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Despite Sky High Pricing Now, EV Pricing Is Expected To Fall

EVs are facing a problem right now relating primarily to the fact that the auto industry is diving headfirst into the electric car space, and it is having an effect on EV pricing.

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A few years ago, when auto industry leaders were questioned about their commitment to electric vehicles (EV), they inevitably answered that the biggest drawback to the widespread adoption of a significant fleet of EVs was cost.

The Problems Causing Higher Prices

And they were right. EVs cost too much, thanks, at that time, to supply chain issues that not only drove up the cost of the raw materials that made EVs desirable – lithium for batteries, for example, as well as the semiconductors that were needed to make them. These issues have continued.

Indeed, said Businessinsider.com, the car industry’s mad dash to make EVs more affordable has worked against them. The result has been that the price of EVs has gone up, “at least in the short term,” the business site noted.

The industry is desperateto make electrics that are cheaper for buyers. But, while the industry has other issues around “range and charging availability,” says Businessinsider.com, the biggest barriers “to mass EV adoption remains ”price.

EVs Are Still Expensive

At the end of November 2022, according to Kelley Blue Book (KBB), the average cost of a new EV was $65,041while gas cars averaged $48,681 that month.

Automakers told Businessinsider.com they are trying their best to make cheaper EVs. Chevy, for example, says its 2023 Equinox SUV EV should start at about $30,000. say they are doing all they can to introduce cheaper EVs. For instance, the Chevrolet Equinox SUV EV, to launch this year, should start at around $30,000. The automaker’s Bolt currently costs about the same. This price point seems to be the Holy Grail of EV pricing. Even Tesla has been trying to make an EV in this price range, but the automaker said earlier this year that it had dropped out of that pricing competition. Ford's electric SUV, the Mustang Mach-E costs between $48,000 and $53,000.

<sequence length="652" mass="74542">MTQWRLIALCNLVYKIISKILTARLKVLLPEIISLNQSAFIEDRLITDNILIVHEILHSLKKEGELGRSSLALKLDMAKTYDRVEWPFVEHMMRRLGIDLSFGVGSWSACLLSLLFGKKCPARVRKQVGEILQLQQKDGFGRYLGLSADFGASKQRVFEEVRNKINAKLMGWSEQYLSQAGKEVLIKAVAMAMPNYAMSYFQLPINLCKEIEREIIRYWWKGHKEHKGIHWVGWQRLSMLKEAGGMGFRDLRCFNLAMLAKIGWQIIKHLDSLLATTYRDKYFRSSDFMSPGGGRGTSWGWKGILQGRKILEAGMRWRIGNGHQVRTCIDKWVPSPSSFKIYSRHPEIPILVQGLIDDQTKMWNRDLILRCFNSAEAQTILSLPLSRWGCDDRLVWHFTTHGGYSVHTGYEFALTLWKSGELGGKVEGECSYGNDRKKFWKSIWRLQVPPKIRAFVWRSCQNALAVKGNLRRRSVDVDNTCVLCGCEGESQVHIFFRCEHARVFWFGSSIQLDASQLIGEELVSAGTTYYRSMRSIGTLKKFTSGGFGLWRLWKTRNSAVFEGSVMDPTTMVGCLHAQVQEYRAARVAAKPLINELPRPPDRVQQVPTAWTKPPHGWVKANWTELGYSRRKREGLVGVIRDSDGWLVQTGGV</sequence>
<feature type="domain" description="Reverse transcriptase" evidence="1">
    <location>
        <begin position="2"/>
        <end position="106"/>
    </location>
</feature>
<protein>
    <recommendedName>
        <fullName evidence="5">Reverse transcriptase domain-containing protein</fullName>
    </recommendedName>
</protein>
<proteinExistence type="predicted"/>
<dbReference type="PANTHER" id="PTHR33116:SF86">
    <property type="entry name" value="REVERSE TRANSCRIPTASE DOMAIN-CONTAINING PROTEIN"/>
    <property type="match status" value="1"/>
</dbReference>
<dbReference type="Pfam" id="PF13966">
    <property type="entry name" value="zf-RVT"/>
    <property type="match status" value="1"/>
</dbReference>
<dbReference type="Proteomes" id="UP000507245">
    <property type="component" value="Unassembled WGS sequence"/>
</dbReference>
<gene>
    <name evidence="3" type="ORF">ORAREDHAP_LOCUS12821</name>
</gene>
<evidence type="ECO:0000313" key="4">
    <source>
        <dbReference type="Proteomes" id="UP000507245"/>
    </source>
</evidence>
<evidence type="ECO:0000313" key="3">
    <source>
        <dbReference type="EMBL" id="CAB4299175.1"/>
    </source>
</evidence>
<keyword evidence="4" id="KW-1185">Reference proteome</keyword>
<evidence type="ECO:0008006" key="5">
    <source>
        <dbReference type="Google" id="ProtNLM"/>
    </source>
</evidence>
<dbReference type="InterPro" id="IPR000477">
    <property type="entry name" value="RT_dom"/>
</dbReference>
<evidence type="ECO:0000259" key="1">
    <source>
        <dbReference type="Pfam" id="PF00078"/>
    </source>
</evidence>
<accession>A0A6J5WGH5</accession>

So, why are electric vehicle prices so high? For starters, said Businessinsider.com, high prices stem “in part, from the domination of luxury vehicles in the market. For example, Ford's F-150 Lightning electric pickup starts at nearly $56,000, while the GMC Hummer EV costs more than $100,000. Ford has raised the price of the Lightning twice in the last six months. Meantime, Rivian “tacked a $73,000 price onto its R1T truck, while “Lucid raised the price of the cheapest variant of its Air sedan to $87,400,” Businessinsider.com notes.

Right Now There Is A Supply Problem

There’s an even more “stubborn problem” facing the car industry -- battery materials supply.